[Discuss] open hardware documentation survey

malcolm stanley a.malcolm.stanley at gmail.com
Wed Mar 27 01:56:53 UTC 2013

* In particular, it strikes me as odd that you would ask
why these things matter-- you run into them constantly if you do any
hardware development *
But I am first and foremost a telecommunications service product manager.
Everything I know about making hardware I have learned from the people here.
Which means on this subject, and many others that you would think would be
common knowledge, I am completely clueless.

I've long since stopped being embarrassed about it: Instead I would like to
think that I am a representative sample of a specific target market this
assembly may or may not wish to address: the hardware hobbyist newbie.

There are millions of people like me who 'could' become competent and
valuable members of this movement, but only if we are careful to consider
their needs and assume, first and foremost, that they know nothing, and
bring a willingness to explain and educate as part of our core activity.

or not.

So it may strike you as odd, but the curiousity is genuine:
I really would like to understand what this is and where it fits in the
grand scheme of things.

malcolm stanley

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email: a.malcolm.stanley at gmail.com
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Read my blog at http://soaringhorse.blogspot.com

On Tue, Mar 26, 2013 at 2:53 PM, Bryan Bishop <kanzure at gmail.com> wrote:

> On Tue, Mar 26, 2013 at 2:44 PM, malcolm stanley
> <a.malcolm.stanley at gmail.com> wrote:
> > Bryan, if I organize a Google Hangout for it, will you put together a
> short
> > presentation on ISO 10303 and do a Q&A for us on what it is, what it
> says,
> > and why it matters?
> I would be happy to speak with you about existing standards and
> on-going progress in open source hardware file formats/packaging,
> either over email, irc, voip, phone, or in person.
> I am curious as to what outcomes you are expecting from that sort of
> conversation. In particular, it strikes me as odd that you would ask
> why these things matter-- you run into them constantly if you do any
> hardware development (it's seriously hard to find a commercial CAD
> tool that doesn't support STEP), and in the software world there's a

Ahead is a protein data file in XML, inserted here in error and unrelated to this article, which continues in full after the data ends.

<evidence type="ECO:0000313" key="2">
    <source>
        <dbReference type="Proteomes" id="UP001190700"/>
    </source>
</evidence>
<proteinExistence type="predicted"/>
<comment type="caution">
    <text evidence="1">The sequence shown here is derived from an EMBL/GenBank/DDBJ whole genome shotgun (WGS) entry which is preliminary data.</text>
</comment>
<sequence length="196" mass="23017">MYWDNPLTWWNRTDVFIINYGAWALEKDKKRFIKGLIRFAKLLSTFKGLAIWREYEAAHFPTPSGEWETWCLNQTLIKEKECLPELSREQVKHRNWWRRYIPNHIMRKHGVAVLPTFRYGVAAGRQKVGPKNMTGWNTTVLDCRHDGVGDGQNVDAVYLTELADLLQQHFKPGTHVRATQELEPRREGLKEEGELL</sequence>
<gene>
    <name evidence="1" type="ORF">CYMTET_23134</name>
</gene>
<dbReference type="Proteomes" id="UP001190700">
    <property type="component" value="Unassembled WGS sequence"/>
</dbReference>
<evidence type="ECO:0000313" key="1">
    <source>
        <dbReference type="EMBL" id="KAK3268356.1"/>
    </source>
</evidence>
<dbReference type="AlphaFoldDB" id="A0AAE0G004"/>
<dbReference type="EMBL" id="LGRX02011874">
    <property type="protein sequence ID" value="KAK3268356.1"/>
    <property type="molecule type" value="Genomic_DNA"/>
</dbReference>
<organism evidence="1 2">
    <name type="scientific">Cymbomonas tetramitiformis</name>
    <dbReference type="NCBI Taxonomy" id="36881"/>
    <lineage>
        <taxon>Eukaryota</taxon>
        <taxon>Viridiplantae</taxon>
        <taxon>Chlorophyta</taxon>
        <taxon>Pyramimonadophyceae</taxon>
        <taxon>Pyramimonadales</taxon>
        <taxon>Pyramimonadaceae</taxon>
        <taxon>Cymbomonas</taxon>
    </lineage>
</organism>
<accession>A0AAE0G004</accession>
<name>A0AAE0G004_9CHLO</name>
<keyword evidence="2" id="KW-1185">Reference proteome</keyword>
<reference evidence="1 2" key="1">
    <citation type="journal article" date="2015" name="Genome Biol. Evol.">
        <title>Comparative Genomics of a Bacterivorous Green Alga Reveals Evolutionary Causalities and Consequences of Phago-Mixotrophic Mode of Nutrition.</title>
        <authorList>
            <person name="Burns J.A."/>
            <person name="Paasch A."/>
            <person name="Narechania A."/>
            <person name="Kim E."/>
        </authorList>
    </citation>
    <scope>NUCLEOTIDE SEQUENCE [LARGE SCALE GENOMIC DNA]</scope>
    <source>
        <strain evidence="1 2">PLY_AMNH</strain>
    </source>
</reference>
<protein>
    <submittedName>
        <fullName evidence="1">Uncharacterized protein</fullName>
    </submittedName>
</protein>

> tremendous amount of standardization on packaging formats, which has
> led to hundreds of thousands of standard 'components' (which you will
> find on most computers).
> These are the common elements that have lead to all of the different
> efforts on "github for hardware" or "open source hardware packaging"
> projects. These are not projects by committees*, but rather
> individuals that look at what tools they need, and then they write
> them (* excluding ISO's work in this area, which is very much a
> committee). I think in some cases this has been successful, like
> thingdoc, which successfully solves a small piece of the puzzle, but
> needs all the other tools everyone keeps talking about.
> So.. are you expecting to be able to go home and use some existing
> packaging solutions? or contribute to them and fix bugs (or whatever)?
> Are you looking for advice on making this sort of software?
> I think that for ISO-10303-specific information, the best person for
> you to talk with would be Charlie Stix, who replied earlier in a
> recent thread, or maybe Mark Pictor when he isn't busy on SCL... As
> for other hardware packaging attempts from the open source world, I
> would be happy to talk with you about those, but I am unwilling to
> prepare a presentation for a "Hangout".
> > At any rate, the discussion has to happen before any implementation makes
> > sense.
> How do you explain- for example- thingdoc, then? There was very little
> (or no) discussion, and yet it makes a lot of sense and works pretty
> well for its intended purpose, and is a positive contribution to
> packaging within that area of the open source hardware community..
> - Bryan
> http://heybryan.org/
> 1 512 203 0507
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